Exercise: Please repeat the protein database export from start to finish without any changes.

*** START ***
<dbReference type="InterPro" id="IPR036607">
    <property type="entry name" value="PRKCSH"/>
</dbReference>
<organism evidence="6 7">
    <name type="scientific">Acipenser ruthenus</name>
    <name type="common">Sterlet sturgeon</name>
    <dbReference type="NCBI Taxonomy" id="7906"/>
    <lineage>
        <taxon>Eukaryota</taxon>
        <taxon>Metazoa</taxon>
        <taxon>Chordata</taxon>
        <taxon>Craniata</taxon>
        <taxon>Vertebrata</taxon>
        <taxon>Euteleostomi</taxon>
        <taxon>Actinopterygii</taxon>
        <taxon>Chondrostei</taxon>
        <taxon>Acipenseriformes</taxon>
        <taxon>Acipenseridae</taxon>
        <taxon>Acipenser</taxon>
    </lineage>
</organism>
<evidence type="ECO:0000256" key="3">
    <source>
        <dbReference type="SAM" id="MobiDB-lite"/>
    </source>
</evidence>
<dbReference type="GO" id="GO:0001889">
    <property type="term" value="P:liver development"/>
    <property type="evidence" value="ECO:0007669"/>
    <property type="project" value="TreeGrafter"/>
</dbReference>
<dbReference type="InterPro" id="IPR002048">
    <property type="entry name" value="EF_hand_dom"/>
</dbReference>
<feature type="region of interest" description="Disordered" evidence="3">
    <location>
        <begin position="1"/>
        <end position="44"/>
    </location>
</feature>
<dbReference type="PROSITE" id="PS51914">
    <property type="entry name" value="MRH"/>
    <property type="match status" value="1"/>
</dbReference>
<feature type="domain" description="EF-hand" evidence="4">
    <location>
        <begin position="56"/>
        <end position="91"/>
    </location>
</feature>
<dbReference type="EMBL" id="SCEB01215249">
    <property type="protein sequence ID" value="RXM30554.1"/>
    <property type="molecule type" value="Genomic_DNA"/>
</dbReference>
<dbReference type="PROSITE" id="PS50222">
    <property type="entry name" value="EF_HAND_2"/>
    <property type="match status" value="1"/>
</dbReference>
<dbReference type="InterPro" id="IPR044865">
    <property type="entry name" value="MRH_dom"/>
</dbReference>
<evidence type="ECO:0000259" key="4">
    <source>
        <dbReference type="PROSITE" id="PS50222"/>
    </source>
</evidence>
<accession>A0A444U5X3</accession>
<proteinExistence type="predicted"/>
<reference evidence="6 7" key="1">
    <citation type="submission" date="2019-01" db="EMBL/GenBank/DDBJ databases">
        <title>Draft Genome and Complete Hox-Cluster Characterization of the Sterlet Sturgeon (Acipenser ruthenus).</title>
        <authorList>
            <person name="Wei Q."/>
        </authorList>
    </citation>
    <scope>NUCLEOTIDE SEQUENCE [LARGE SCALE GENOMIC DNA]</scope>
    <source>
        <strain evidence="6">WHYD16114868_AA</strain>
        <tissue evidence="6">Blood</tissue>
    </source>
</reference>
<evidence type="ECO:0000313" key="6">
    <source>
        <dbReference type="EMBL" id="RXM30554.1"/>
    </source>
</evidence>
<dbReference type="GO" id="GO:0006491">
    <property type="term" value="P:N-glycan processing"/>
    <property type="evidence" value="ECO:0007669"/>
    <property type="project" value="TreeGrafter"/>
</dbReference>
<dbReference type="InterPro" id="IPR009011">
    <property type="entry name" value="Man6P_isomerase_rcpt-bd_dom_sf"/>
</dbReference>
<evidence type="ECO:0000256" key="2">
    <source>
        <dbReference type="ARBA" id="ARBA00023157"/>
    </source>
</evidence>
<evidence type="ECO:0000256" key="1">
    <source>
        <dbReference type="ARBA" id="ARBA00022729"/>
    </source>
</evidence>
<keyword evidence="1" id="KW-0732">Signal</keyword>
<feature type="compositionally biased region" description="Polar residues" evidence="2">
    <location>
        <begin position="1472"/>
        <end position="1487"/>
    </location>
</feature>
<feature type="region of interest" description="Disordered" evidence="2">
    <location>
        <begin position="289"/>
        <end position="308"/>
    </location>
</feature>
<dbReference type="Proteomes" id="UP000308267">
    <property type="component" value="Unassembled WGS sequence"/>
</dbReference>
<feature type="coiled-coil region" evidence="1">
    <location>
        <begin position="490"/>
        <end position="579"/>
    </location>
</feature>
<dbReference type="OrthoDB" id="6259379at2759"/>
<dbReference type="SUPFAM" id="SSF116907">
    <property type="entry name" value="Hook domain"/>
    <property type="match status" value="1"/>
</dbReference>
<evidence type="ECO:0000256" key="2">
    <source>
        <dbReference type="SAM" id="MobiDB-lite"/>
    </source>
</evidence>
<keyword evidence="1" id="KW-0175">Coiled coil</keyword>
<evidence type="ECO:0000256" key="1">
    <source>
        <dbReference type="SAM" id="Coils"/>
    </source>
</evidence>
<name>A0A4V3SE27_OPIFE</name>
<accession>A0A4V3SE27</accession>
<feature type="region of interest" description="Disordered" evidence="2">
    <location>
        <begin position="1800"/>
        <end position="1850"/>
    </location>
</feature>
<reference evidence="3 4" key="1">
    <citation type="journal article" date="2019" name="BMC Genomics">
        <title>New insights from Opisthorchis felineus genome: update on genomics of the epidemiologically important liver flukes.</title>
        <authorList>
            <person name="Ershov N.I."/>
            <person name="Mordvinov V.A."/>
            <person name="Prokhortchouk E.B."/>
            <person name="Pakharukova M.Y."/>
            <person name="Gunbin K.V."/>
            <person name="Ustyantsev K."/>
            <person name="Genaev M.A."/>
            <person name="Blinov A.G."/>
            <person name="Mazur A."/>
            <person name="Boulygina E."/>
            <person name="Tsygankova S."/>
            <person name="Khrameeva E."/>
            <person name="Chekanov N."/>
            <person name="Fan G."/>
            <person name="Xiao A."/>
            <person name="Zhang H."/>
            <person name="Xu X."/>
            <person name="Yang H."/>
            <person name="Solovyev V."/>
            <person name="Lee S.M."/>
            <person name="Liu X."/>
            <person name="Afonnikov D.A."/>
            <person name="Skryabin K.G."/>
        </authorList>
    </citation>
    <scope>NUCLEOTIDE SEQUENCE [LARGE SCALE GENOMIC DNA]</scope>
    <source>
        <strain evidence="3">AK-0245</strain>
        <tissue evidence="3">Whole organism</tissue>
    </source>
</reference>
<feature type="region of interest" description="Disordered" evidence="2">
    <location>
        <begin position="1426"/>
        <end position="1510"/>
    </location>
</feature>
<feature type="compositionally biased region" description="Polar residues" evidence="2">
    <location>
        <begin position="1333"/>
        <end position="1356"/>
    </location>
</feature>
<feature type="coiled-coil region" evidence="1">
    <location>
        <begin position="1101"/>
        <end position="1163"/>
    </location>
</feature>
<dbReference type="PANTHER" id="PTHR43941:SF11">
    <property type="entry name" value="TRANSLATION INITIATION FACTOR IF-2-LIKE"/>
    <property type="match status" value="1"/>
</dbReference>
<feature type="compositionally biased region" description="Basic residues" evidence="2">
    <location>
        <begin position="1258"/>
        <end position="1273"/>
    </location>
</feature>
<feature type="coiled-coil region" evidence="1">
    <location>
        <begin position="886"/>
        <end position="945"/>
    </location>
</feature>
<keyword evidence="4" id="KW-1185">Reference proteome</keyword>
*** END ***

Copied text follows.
<dbReference type="InterPro" id="IPR036607">
    <property type="entry name" value="PRKCSH"/>
</dbReference>
<organism evidence="6 7">
    <name type="scientific">Acipenser ruthenus</name>
    <name type="common">Sterlet sturgeon</name>
    <dbReference type="NCBI Taxonomy" id="7906"/>
    <lineage>
        <taxon>Eukaryota</taxon>
        <taxon>Metazoa</taxon>
        <taxon>Chordata</taxon>
        <taxon>Craniata</taxon>
        <taxon>Vertebrata</taxon>
        <taxon>Euteleostomi</taxon>
        <taxon>Actinopterygii</taxon>
        <taxon>Chondrostei</taxon>
        <taxon>Acipenseriformes</taxon>
        <taxon>Acipenseridae</taxon>
        <taxon>Acipenser</taxon>
    </lineage>
</organism>
<evidence type="ECO:0000256" key="3">
    <source>
        <dbReference type="SAM" id="MobiDB-lite"/>
    </source>
</evidence>
<dbReference type="GO" id="GO:0001889">
    <property type="term" value="P:liver development"/>
    <property type="evidence" value="ECO:0007669"/>
    <property type="project" value="TreeGrafter"/>
</dbReference>
<dbReference type="InterPro" id="IPR002048">
    <property type="entry name" value="EF_hand_dom"/>
</dbReference>
<feature type="region of interest" description="Disordered" evidence="3">
    <location>
        <begin position="1"/>
        <end position="44"/>
    </location>
</feature>
<dbReference type="PROSITE" id="PS51914">
    <property type="entry name" value="MRH"/>
    <property type="match status" value="1"/>
</dbReference>
<feature type="domain" description="EF-hand" evidence="4">
    <location>
        <begin position="56"/>
        <end position="91"/>
    </location>
</feature>
<dbReference type="EMBL" id="SCEB01215249">
    <property type="protein sequence ID" value="RXM30554.1"/>
    <property type="molecule type" value="Genomic_DNA"/>
</dbReference>
<dbReference type="PROSITE" id="PS50222">
    <property type="entry name" value="EF_HAND_2"/>
    <property type="match status" value="1"/>
</dbReference>
<dbReference type="InterPro" id="IPR044865">
    <property type="entry name" value="MRH_dom"/>
</dbReference>
<evidence type="ECO:0000259" key="4">
    <source>
        <dbReference type="PROSITE" id="PS50222"/>
    </source>
</evidence>
<accession>A0A444U5X3</accession>
<proteinExistence type="predicted"/>
<reference evidence="6 7" key="1">
    <citation type="submission" date="2019-01" db="EMBL/GenBank/DDBJ databases">
        <title>Draft Genome and Complete Hox-Cluster Characterization of the Sterlet Sturgeon (Acipenser ruthenus).</title>
        <authorList>
            <person name="Wei Q."/>
        </authorList>
    </citation>
    <scope>NUCLEOTIDE SEQUENCE [LARGE SCALE GENOMIC DNA]</scope>
    <source>
        <strain evidence="6">WHYD16114868_AA</strain>
        <tissue evidence="6">Blood</tissue>
    </source>
</reference>
<evidence type="ECO:0000313" key="6">
    <source>
        <dbReference type="EMBL" id="RXM30554.1"/>
    </source>
</evidence>
<dbReference type="GO" id="GO:0006491">
    <property type="term" value="P:N-glycan processing"/>
    <property type="evidence" value="ECO:0007669"/>
    <property type="project" value="TreeGrafter"/>
</dbReference>
<dbReference type="InterPro" id="IPR009011">
    <property type="entry name" value="Man6P_isomerase_rcpt-bd_dom_sf"/>
</dbReference>
<evidence type="ECO:0000256" key="2">
    <source>
        <dbReference type="ARBA" id="ARBA00023157"/>
    </source>
</evidence>
<evidence type="ECO:0000256" key="1">
    <source>
        <dbReference type="ARBA" id="ARBA00022729"/>
    </source>
</evidence>
<keyword evidence="1" id="KW-0732">Signal</keyword>
<feature type="compositionally biased region" description="Polar residues" evidence="2">
    <location>
        <begin position="1472"/>
        <end position="1487"/>
    </location>
</feature>
<feature type="region of interest" description="Disordered" evidence="2">
    <location>
        <begin position="289"/>
        <end position="308"/>
    </location>
</feature>
<dbReference type="Proteomes" id="UP000308267">
    <property type="component" value="Unassembled WGS sequence"/>
</dbReference>
<feature type="coiled-coil region" evidence="1">
    <location>
        <begin position="490"/>
        <end position="579"/>
    </location>
</feature>
<dbReference type="OrthoDB" id="6259379at2759"/>
<dbReference type="SUPFAM" id="SSF116907">
    <property type="entry name" value="Hook domain"/>
    <property type="match status" value="1"/>
</dbReference>
<evidence type="ECO:0000256" key="2">
    <source>
        <dbReference type="SAM" id="MobiDB-lite"/>
    </source>
</evidence>
<keyword evidence="1" id="KW-0175">Coiled coil</keyword>
<evidence type="ECO:0000256" key="1">
    <source>
        <dbReference type="SAM" id="Coils"/>
    </source>
</evidence>
<name>A0A4V3SE27_OPIFE</name>
<accession>A0A4V3SE27</accession>
<feature type="region of interest" description="Disordered" evidence="2">
    <location>
        <begin position="1800"/>
        <end position="1850"/>
    </location>
</feature>
<reference evidence="3 4" key="1">
    <citation type="journal article" date="2019" name="BMC Genomics">
        <title>New insights from Opisthorchis felineus genome: update on genomics of the epidemiologically important liver flukes.</title>
        <authorList>
            <person name="Ershov N.I."/>
            <person name="Mordvinov V.A."/>
            <person name="Prokhortchouk E.B."/>
            <person name="Pakharukova M.Y."/>
            <person name="Gunbin K.V."/>
            <person name="Ustyantsev K."/>
            <person name="Genaev M.A."/>
            <person name="Blinov A.G."/>
            <person name="Mazur A."/>
            <person name="Boulygina E."/>
            <person name="Tsygankova S."/>
            <person name="Khrameeva E."/>
            <person name="Chekanov N."/>
            <person name="Fan G."/>
            <person name="Xiao A."/>
            <person name="Zhang H."/>
            <person name="Xu X."/>
            <person name="Yang H."/>
            <person name="Solovyev V."/>
            <person name="Lee S.M."/>
            <person name="Liu X."/>
            <person name="Afonnikov D.A."/>
            <person name="Skryabin K.G."/>
        </authorList>
    </citation>
    <scope>NUCLEOTIDE SEQUENCE [LARGE SCALE GENOMIC DNA]</scope>
    <source>
        <strain evidence="3">AK-0245</strain>
        <tissue evidence="3">Whole organism</tissue>
    </source>
</reference>
<feature type="region of interest" description="Disordered" evidence="2">
    <location>
        <begin position="1426"/>
        <end position="1510"/>
    </location>
</feature>
<feature type="compositionally biased region" description="Polar residues" evidence="2">
    <location>
        <begin position="1333"/>
        <end position="1356"/>
    </location>
</feature>
<feature type="coiled-coil region" evidence="1">
    <location>
        <begin position="1101"/>
        <end position="1163"/>
    </location>
</feature>
<dbReference type="PANTHER" id="PTHR43941:SF11">
    <property type="entry name" value="TRANSLATION INITIATION FACTOR IF-2-LIKE"/>
    <property type="match status" value="1"/>
</dbReference>
<feature type="compositionally biased region" description="Basic residues" evidence="2">
    <location>
        <begin position="1258"/>
        <end position="1273"/>
    </location>
</feature>
<feature type="coiled-coil region" evidence="1">
    <location>
        <begin position="886"/>
        <end position="945"/>
    </location>
</feature>
<keyword evidence="4" id="KW-1185">Reference proteome</keyword>